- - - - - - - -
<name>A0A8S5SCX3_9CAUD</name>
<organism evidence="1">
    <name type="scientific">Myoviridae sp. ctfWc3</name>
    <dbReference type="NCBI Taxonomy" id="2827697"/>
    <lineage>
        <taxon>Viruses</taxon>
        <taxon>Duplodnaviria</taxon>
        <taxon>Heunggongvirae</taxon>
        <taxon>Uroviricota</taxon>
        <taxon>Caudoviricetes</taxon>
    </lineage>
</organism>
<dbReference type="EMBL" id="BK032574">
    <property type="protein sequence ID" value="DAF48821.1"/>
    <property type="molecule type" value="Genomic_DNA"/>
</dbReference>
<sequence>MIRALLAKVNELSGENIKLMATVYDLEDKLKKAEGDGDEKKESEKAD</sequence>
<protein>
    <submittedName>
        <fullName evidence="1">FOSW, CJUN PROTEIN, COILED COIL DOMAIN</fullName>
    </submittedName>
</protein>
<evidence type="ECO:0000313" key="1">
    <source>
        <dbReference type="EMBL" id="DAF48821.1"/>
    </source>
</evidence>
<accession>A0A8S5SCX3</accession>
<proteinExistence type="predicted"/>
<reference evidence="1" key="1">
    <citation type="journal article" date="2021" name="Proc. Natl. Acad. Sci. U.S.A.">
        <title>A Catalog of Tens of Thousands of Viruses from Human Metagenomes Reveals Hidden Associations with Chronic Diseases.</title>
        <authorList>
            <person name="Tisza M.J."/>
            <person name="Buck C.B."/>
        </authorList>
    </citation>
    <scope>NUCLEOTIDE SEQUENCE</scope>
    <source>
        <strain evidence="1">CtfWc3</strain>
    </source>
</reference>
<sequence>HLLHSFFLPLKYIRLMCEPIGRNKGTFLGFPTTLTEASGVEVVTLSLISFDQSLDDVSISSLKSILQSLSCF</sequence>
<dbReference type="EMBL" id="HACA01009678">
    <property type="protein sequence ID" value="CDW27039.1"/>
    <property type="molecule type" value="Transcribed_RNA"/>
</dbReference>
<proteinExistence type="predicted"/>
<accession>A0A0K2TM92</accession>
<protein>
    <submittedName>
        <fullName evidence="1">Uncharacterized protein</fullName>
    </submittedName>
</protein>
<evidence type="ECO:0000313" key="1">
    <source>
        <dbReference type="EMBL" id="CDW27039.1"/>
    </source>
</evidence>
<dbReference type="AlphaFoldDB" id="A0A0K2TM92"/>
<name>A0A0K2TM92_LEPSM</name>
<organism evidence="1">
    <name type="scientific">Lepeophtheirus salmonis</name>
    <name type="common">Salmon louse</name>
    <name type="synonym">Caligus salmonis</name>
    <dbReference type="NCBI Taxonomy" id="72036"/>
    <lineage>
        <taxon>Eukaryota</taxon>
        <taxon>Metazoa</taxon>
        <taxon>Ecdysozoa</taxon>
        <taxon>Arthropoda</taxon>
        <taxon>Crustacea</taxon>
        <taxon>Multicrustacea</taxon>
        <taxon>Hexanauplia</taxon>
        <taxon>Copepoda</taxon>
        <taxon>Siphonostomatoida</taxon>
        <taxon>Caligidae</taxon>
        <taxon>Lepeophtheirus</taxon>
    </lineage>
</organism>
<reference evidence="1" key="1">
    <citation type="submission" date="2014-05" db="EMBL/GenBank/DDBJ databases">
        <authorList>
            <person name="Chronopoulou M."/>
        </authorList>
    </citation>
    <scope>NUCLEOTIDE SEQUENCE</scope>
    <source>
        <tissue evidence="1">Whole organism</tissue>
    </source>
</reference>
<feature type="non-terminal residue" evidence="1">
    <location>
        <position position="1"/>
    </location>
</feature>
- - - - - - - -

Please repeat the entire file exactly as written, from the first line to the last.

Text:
<name>A0A8S5SCX3_9CAUD</name>
<organism evidence="1">
    <name type="scientific">Myoviridae sp. ctfWc3</name>
    <dbReference type="NCBI Taxonomy" id="2827697"/>
    <lineage>
        <taxon>Viruses</taxon>
        <taxon>Duplodnaviria</taxon>
        <taxon>Heunggongvirae</taxon>
        <taxon>Uroviricota</taxon>
        <taxon>Caudoviricetes</taxon>
    </lineage>
</organism>
<dbReference type="EMBL" id="BK032574">
    <property type="protein sequence ID" value="DAF48821.1"/>
    <property type="molecule type" value="Genomic_DNA"/>
</dbReference>
<sequence>MIRALLAKVNELSGENIKLMATVYDLEDKLKKAEGDGDEKKESEKAD</sequence>
<protein>
    <submittedName>
        <fullName evidence="1">FOSW, CJUN PROTEIN, COILED COIL DOMAIN</fullName>
    </submittedName>
</protein>
<evidence type="ECO:0000313" key="1">
    <source>
        <dbReference type="EMBL" id="DAF48821.1"/>
    </source>
</evidence>
<accession>A0A8S5SCX3</accession>
<proteinExistence type="predicted"/>
<reference evidence="1" key="1">
    <citation type="journal article" date="2021" name="Proc. Natl. Acad. Sci. U.S.A.">
        <title>A Catalog of Tens of Thousands of Viruses from Human Metagenomes Reveals Hidden Associations with Chronic Diseases.</title>
        <authorList>
            <person name="Tisza M.J."/>
            <person name="Buck C.B."/>
        </authorList>
    </citation>
    <scope>NUCLEOTIDE SEQUENCE</scope>
    <source>
        <strain evidence="1">CtfWc3</strain>
    </source>
</reference>
<sequence>HLLHSFFLPLKYIRLMCEPIGRNKGTFLGFPTTLTEASGVEVVTLSLISFDQSLDDVSISSLKSILQSLSCF</sequence>
<dbReference type="EMBL" id="HACA01009678">
    <property type="protein sequence ID" value="CDW27039.1"/>
    <property type="molecule type" value="Transcribed_RNA"/>
</dbReference>
<proteinExistence type="predicted"/>
<accession>A0A0K2TM92</accession>
<protein>
    <submittedName>
        <fullName evidence="1">Uncharacterized protein</fullName>
    </submittedName>
</protein>
<evidence type="ECO:0000313" key="1">
    <source>
        <dbReference type="EMBL" id="CDW27039.1"/>
    </source>
</evidence>
<dbReference type="AlphaFoldDB" id="A0A0K2TM92"/>
<name>A0A0K2TM92_LEPSM</name>
<organism evidence="1">
    <name type="scientific">Lepeophtheirus salmonis</name>
    <name type="common">Salmon louse</name>
    <name type="synonym">Caligus salmonis</name>
    <dbReference type="NCBI Taxonomy" id="72036"/>
    <lineage>
        <taxon>Eukaryota</taxon>
        <taxon>Metazoa</taxon>
        <taxon>Ecdysozoa</taxon>
        <taxon>Arthropoda</taxon>
        <taxon>Crustacea</taxon>
        <taxon>Multicrustacea</taxon>
        <taxon>Hexanauplia</taxon>
        <taxon>Copepoda</taxon>
        <taxon>Siphonostomatoida</taxon>
        <taxon>Caligidae</taxon>
        <taxon>Lepeophtheirus</taxon>
    </lineage>
</organism>
<reference evidence="1" key="1">
    <citation type="submission" date="2014-05" db="EMBL/GenBank/DDBJ databases">
        <authorList>
            <person name="Chronopoulou M."/>
        </authorList>
    </citation>
    <scope>NUCLEOTIDE SEQUENCE</scope>
    <source>
        <tissue evidence="1">Whole organism</tissue>
    </source>
</reference>
<feature type="non-terminal residue" evidence="1">
    <location>
        <position position="1"/>
    </location>
</feature>